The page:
After a month off from reading I have started working my way back.
American Grace by Robert Putnam and David Campbell
American Grace tells the story of religion in the United States as collected by survey data. It is a book with a lot of statistics and charts and graphs. Yet it does a good job of conveying the nature of American religion without getting overly bogged down in the details. As a reader I learned some new things and had some assumptions confirmed while others were dashed.
One of the best features of this book are the vignettes, which leave the abstract statistics in favor of focusing on some particular churches. Reading these was like reliving my own life - an evangelical megachurch was featured along with Episcopalian parishes. I also experienced a lot of intuitive agreement with what the statistics were telling me about the trajectories of those movements.
This book is of course based on surveys, so it only reflects reality insofar as people know themselves and tell the truth. I found instances in the book where I felt a sociological study of actual behaviors would expose hypocrisy among the respondents (e.g. regarding pre-marital sex).
In closing I'll share one of the more ironic factoids from the book: Black Protestant congregations, in spite of having an explicit racial identity, are more likely to be racially diverse than mainline Protestant churches. This must be a particularly deflating statistic for the mainliners because racial diversity is so coveted by that group. Recommended.
I managed to read a pair of Harper'smagazine issues this month, November and December. "I walked with a Zombie" by Hamilton Morris in the November issues was particularly amusing. It opened up for me the voodoo religion in Haiti and the origin of the zombie concept. In the December issues Ben Ehrenreich's "Drip, Jordan" stuck out. Apparently the River Jordan has slowed to almost nothing due to water redirection for agriculture and other needs. Sad.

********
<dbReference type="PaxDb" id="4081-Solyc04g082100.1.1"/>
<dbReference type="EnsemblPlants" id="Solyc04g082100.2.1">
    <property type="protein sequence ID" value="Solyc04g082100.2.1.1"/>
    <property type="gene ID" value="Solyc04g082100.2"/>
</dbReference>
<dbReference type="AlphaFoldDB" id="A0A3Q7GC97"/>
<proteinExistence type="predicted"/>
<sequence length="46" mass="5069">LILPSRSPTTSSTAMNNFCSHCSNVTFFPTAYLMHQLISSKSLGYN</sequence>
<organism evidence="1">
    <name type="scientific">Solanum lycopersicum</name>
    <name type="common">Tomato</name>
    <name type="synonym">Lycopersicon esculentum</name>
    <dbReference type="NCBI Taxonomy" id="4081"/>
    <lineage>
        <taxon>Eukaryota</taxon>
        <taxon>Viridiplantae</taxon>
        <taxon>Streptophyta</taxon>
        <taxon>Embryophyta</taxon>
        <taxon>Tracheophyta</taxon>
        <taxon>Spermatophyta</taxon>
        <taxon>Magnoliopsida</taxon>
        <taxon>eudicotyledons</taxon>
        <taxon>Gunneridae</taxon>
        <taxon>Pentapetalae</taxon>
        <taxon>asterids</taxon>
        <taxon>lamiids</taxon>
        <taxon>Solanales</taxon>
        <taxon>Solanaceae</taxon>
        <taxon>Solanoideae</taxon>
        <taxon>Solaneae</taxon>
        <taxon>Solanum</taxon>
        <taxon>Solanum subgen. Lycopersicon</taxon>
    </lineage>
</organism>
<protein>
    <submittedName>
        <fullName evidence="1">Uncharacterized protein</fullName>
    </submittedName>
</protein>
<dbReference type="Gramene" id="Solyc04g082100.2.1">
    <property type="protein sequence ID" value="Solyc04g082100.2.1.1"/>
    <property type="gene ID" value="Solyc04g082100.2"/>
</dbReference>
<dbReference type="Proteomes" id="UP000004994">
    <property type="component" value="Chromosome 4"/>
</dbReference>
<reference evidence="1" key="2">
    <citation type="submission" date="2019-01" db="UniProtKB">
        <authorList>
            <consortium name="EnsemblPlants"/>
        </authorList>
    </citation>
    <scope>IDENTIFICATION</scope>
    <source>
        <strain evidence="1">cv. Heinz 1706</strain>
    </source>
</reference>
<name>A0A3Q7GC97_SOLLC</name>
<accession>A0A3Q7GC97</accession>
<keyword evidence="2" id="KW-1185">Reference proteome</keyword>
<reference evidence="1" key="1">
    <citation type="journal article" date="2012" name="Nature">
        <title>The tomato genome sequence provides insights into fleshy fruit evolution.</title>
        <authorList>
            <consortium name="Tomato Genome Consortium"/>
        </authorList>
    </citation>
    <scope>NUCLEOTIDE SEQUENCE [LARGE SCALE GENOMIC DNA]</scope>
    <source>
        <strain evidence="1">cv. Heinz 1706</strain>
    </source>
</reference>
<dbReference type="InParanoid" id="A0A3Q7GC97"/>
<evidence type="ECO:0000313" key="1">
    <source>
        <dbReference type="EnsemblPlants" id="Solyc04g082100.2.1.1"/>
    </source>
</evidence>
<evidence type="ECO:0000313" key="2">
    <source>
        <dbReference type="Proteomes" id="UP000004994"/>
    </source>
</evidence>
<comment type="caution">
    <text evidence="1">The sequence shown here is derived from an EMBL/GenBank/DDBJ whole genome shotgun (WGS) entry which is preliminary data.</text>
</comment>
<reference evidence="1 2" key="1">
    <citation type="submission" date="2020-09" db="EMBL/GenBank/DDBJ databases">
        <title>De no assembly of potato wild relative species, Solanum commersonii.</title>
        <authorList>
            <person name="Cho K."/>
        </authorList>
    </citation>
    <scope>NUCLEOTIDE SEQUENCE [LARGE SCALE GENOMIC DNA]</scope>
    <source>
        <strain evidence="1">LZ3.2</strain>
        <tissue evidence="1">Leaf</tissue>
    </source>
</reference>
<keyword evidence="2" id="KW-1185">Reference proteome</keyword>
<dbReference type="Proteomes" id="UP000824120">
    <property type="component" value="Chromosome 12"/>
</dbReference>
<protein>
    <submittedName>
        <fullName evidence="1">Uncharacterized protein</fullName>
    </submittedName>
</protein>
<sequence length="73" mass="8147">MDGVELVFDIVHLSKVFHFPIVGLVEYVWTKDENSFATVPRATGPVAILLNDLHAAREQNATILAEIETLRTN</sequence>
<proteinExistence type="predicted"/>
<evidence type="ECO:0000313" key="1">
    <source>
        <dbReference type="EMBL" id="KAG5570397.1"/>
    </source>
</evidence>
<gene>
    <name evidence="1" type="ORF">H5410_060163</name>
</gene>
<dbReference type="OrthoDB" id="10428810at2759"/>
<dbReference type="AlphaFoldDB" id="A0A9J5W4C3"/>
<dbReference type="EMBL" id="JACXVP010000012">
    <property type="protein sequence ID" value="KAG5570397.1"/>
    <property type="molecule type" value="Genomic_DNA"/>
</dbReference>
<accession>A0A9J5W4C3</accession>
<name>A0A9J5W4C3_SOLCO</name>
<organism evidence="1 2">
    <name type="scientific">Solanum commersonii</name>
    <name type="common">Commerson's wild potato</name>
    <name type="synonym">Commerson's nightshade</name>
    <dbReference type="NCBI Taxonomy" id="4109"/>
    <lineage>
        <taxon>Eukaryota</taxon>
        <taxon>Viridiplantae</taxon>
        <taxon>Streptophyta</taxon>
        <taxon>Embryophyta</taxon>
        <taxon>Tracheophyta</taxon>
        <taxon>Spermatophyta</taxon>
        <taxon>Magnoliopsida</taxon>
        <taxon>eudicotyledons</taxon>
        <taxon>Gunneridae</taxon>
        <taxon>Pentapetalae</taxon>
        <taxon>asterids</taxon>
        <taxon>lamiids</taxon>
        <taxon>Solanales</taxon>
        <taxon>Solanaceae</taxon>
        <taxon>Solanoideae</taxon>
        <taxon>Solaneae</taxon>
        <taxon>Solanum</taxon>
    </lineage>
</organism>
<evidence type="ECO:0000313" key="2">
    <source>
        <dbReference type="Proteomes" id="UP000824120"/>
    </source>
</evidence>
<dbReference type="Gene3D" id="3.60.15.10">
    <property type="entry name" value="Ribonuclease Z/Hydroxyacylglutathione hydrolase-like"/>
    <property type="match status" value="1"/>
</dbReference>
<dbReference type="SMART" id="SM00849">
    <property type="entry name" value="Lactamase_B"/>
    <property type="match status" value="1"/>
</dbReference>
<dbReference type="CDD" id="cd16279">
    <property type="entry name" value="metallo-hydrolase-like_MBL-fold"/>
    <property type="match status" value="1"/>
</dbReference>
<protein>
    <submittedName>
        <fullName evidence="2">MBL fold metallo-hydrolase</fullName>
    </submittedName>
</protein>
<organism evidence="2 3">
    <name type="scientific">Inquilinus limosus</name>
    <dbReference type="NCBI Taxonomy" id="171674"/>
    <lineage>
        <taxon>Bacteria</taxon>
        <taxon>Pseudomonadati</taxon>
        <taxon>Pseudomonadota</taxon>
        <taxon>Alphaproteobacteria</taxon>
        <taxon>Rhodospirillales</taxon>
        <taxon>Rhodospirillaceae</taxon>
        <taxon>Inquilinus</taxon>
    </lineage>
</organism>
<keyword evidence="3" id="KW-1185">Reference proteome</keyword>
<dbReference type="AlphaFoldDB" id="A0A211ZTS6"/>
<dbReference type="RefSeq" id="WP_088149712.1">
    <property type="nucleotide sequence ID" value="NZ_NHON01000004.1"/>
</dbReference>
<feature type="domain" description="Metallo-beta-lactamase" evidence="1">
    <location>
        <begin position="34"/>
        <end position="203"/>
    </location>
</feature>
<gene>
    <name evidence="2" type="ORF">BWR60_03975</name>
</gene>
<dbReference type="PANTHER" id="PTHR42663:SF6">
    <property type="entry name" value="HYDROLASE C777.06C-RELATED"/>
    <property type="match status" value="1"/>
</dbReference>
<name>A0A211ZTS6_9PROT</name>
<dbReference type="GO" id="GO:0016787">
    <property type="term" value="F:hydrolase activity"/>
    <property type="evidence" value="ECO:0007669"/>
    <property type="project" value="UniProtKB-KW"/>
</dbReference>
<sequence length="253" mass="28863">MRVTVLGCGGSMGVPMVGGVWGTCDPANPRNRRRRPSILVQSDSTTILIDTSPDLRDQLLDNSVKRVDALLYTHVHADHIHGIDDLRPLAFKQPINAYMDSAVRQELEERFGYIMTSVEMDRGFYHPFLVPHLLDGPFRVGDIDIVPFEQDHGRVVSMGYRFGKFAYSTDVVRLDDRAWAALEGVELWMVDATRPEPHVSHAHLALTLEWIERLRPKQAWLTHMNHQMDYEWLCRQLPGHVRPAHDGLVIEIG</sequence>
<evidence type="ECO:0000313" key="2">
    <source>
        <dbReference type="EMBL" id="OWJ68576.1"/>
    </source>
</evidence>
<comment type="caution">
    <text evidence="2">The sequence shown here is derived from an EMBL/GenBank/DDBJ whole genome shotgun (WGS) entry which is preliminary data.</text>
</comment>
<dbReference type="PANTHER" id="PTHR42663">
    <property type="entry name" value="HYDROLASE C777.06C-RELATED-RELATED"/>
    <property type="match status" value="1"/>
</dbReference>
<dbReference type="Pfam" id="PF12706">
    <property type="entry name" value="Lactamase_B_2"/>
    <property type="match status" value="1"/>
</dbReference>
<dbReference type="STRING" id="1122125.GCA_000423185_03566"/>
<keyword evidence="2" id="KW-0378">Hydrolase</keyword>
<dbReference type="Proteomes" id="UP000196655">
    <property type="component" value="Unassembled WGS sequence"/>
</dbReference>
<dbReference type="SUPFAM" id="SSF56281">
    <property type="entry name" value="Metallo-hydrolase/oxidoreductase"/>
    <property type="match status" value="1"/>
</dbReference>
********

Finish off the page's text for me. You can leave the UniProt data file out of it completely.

The Way of Kings by Brandon Sanderson
It took me a while, but I finished The Way of Kings, Brandon Sanderson's massive novel. At over 1,200 pages in paperback it may be the longest novel I have ever ready. It is the first in a planned series called the Stormlight Archive. (If Brandon Sanderson is for some reason unable to finish this series, will Robert Jordan be able to repay the favor?)
When I see a 1,200 page fantasy novel, the first word which comes to mind is "epic." But I would not really describe The Way of Kingsthat way. The story only follows a few characters in a relatively small milieu. Sanderson keeps his characteristic focus on a few characters. What makes the book long is not its breadth but the depth.
All the classic Sanderson elements are there, including the learning of a new magic system by one of the characters. I enjoyed the read, and I'll definitely be reading the next in the series when it comes along. Recommended, though probably only for established Sanderson fans. For first-time readers I would recommend Elantris or Mistborn.